Patent Filers May Suffer Sticker Shock Next Year as USPTO Hikes Patent Fees
December 19, 2017
USPTO Recently Issued Final Rule Raising Certain Patent Fees
The U.S. Patent and Trademark Office (USPTO) recently issued a final rule raising certain patent fees. While many filers may have sticker shock, there is an upside — The additional fee collections should help the agency reduce its backlog, decrease wait times, and make needed technology improvements.
The American Invents Act (AIA) authorizes the USPTO to set or adjust all patent and trademark fees established, authorized, or charged under Title 35 of the U.S. Code and the Trademark Act of 1946. When fees are set, the aggregate revenue from the patent fees may be used to recover the aggregate estimated cost of patent operations, including administrative costs to the USPTO.
The USPTO last adjusted its fees under the AIA in 2013. The latest changes become effective on January 16, 2018.
USPTO’s Final Changes to Patent Fees
The USPTO published a table summarizing all of the new or adjusted fees. Below are several notable changes:
- Inter Parte Review: Inter Parte review and post-registration fees are going up from $21,000 to $30,500 (a 33% increase).
- Utility Patents: The filing fee will increase 7% from $280 to $300; the search fee will increase 10% from $600 to $660; the examination fee will increase 6% from $720 to $760; and the issue fee will increase 4% from $960 to $1,000.
- Provisional Patents: The application filing fee will increase 8% from $260 to $280.
- Design Patents: The filing fee will increase 11% from $180 to $200; the search fee will increase 33% from $120 to $160; the examination fee will increase 30% from $460 to $600; and the issue fee will increase 25% from $560 to $700.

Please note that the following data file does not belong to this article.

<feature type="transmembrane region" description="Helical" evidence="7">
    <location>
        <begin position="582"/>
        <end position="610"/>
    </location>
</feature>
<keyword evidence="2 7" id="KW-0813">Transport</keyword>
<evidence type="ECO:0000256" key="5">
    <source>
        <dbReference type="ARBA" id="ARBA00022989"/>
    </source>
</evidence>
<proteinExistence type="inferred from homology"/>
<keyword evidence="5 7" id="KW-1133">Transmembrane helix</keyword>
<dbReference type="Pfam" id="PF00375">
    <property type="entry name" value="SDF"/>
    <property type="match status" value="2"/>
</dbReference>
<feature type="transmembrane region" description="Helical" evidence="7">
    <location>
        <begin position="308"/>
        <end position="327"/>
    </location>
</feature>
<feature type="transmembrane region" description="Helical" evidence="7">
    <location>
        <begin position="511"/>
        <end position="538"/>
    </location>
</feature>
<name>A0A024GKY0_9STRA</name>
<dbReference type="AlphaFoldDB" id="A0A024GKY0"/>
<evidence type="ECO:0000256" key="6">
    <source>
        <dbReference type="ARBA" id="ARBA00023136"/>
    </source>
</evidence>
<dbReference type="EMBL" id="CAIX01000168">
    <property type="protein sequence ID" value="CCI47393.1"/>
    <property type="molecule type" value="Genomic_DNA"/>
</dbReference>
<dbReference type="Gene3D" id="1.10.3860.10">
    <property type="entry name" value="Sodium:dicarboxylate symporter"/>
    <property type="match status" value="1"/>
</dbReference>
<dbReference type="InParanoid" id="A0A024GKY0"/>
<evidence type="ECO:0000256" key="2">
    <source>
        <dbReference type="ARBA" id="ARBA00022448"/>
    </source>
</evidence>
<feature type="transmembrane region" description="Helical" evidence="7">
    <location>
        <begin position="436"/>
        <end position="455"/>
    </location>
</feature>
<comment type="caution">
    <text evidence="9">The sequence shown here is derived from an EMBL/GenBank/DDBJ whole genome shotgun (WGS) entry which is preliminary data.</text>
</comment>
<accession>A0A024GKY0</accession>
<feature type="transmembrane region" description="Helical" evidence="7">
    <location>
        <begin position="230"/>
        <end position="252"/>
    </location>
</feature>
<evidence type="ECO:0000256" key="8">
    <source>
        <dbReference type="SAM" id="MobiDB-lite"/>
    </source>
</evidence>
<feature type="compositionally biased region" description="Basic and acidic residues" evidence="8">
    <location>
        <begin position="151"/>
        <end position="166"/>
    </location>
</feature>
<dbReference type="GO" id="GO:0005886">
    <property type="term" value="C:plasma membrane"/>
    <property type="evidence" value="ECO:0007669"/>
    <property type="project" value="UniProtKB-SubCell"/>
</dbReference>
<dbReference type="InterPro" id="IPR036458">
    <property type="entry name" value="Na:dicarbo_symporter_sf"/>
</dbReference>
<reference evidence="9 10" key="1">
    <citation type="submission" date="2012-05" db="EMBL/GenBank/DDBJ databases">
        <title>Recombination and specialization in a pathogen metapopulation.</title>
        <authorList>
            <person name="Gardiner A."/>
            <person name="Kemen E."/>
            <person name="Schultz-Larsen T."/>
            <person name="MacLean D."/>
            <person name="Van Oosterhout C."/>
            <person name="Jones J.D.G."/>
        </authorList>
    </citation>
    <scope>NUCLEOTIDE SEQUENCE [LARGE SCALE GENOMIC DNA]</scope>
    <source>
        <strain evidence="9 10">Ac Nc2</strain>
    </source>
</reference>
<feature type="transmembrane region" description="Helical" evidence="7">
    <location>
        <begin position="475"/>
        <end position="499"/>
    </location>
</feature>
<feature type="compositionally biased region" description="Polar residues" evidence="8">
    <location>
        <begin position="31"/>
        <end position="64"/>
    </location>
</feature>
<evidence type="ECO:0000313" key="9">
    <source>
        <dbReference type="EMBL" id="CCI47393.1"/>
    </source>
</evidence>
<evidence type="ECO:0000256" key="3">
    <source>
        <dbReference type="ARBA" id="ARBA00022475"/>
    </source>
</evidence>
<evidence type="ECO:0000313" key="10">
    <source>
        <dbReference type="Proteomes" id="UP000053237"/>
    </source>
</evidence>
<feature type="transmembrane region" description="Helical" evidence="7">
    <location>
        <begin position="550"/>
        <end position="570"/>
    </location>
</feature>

- Excess Claim Fees: The cost to file each independent claim in excess of three will increase 10% from $420 to $460, while the cost of each claim in excess of 20 will increase 25% from $80 to $100. Multiple dependent claims will increase 5% from $780 to $820.
Patent Filing Discounts for Start-Ups and Other Small Businesses
The USPTO does provide discounted patent fees for start-ups and other small businesses. In most cases, small entities pay 50% of the standard fee, while micro-entities pay 25%. Maintenance fees are similarly reduced for small businesses.
To qualify for discounted patent fees, small entities must meet the definition of “small business concern” under § 3 of the Small Business Act (most significantly that they must not have more than 500 employees).
To qualify as a micro entity, an applicant must meet all of the following criteria:
- Qualify as a USPTO-defined small entity;
- Not be named on more than four previously filed applications; and
- Not have a gross income more than three times the median household income in the previous year from when the fee(s) is paid (currently $155,817).
There are other strategies available to reduce the cost of pursuing patents. To determine the best course of action for your business, it is essential to work with an experienced intellectual property attorney.
Do you have any questions? Would you like to discuss the matter further? If so, please contact me, David Einhorn, at 201-806-3364.